Back in July last year (how time flies), I investigated how we could use caching in our products to improve the user experience. This resulting in creating a framework for serving content that can be cached on the client. We now use this for Jira, Confluence and Bamboo.
The idea is that some resources (css, images, javascript), never change between releases, and so we add ‘caching headers’ to say cache it forever. You can see how we have achieved that by using on the online services:
Test caching for Bamboo
However, when browsing certain sites like – these sites still felt very slow.
It turns out that SSL was the culprit! By default, firefox does not cache SSL content on disk, regardless of what the caching headers say. There is a property called browser.cache.disk_cache_ssl which by default if ‘false’. Meaning that all content is cached in memory.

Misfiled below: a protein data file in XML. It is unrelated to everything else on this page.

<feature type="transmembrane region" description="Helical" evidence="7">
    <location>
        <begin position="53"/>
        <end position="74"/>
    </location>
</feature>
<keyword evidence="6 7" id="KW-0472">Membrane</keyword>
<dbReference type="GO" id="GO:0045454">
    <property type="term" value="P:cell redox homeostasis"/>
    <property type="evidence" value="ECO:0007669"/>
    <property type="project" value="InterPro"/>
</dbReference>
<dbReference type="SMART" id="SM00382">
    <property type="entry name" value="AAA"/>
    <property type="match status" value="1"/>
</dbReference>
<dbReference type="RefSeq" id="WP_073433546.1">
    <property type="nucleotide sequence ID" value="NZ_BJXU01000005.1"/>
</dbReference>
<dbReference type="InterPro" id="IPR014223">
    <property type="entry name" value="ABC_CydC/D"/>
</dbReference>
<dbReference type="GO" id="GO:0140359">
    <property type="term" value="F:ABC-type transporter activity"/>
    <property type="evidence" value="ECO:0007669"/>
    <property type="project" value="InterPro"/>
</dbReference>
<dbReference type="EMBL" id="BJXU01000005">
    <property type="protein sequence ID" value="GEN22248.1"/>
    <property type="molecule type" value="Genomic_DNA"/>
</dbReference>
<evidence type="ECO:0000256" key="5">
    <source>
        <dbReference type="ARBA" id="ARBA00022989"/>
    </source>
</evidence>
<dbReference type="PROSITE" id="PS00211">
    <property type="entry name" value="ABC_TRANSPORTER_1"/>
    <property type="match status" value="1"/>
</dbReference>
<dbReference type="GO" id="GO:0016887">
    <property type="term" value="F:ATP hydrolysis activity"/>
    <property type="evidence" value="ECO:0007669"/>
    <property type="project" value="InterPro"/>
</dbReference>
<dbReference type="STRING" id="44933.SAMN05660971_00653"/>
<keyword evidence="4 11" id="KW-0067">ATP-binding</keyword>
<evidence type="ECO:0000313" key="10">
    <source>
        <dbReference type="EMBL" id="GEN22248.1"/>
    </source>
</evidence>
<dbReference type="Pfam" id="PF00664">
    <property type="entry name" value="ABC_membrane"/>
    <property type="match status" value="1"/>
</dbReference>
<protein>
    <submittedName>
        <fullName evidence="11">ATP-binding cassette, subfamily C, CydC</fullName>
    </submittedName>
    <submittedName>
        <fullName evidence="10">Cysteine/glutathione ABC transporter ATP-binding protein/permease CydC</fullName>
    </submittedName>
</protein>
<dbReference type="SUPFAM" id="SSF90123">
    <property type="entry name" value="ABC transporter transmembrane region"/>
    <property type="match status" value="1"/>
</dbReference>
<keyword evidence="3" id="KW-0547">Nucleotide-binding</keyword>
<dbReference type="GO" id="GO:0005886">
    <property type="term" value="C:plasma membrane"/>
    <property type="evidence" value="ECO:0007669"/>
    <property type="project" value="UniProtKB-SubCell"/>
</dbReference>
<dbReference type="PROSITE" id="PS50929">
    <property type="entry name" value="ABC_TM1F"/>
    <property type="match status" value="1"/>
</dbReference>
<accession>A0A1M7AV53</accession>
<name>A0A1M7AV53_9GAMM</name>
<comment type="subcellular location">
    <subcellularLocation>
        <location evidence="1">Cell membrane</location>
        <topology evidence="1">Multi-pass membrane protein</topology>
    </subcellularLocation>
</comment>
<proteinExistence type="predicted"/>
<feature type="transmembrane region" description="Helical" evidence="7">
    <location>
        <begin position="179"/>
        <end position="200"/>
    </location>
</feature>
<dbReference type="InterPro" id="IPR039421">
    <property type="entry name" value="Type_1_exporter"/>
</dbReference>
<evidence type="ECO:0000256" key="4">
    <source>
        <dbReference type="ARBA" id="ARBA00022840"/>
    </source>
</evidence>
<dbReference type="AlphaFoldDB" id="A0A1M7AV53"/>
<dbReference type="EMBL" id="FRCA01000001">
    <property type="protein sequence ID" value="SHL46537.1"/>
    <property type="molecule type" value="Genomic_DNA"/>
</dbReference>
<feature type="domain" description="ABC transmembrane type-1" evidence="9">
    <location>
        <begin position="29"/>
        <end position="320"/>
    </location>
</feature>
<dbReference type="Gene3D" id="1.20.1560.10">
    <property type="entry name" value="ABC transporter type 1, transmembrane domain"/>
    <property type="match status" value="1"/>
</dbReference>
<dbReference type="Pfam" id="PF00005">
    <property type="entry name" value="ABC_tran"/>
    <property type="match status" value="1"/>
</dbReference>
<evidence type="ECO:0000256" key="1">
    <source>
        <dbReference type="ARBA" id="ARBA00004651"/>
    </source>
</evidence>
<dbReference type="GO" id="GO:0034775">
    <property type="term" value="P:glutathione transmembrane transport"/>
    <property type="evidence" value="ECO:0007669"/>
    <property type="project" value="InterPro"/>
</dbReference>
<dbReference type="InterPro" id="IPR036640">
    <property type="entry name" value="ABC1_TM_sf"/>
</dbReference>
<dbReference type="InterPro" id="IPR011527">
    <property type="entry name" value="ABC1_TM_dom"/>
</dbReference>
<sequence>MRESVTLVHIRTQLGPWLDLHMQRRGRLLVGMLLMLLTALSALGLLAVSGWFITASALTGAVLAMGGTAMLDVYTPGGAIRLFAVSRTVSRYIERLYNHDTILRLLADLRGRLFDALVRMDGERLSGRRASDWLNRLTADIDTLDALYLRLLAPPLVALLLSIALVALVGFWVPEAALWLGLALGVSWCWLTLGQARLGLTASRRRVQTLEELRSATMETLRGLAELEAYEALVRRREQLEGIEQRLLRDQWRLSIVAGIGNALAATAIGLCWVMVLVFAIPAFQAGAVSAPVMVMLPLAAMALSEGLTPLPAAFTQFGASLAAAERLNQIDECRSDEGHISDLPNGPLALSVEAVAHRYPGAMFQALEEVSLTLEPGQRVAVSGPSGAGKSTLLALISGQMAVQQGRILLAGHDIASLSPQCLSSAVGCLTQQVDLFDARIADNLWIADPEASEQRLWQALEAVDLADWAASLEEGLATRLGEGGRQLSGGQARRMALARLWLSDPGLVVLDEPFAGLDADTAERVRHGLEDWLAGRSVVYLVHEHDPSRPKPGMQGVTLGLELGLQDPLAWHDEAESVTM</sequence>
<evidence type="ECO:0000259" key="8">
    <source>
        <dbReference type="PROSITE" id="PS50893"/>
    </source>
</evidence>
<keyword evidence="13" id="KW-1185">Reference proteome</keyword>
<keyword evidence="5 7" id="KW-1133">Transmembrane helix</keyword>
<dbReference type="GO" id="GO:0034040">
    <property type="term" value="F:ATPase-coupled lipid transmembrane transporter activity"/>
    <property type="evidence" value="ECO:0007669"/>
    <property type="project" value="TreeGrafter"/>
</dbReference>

Turns out that Firefox also allows you to see what is in your browser’s cache – type ‘about:cache’ into the location bar. With that property set, no https site will have anything in the memory cache.
Because the memory cache is so much smaller than the disk cache, the javascript and css etc will be pushed out much sooner than if it was on disk.
Turns out that Internet Explorer caches things to disk (correctly observing the caching headers), and there is an open bug for firefox: Change browser.cache.disk_cache_ssl default to true.
Note that if you do manually change the value to true, beware of this bug: mixed http/https warnings after enabling browser.cache.disk_cache_ssl.
Note that if you go through the proxy server, you probably won’t see the slowness as much, as they will be cached by the proxy server.
Update: – this is now fixed in Firefox 3 if you set the Cache-control header to public. We will be updating all our applications shortly

When caching is not caching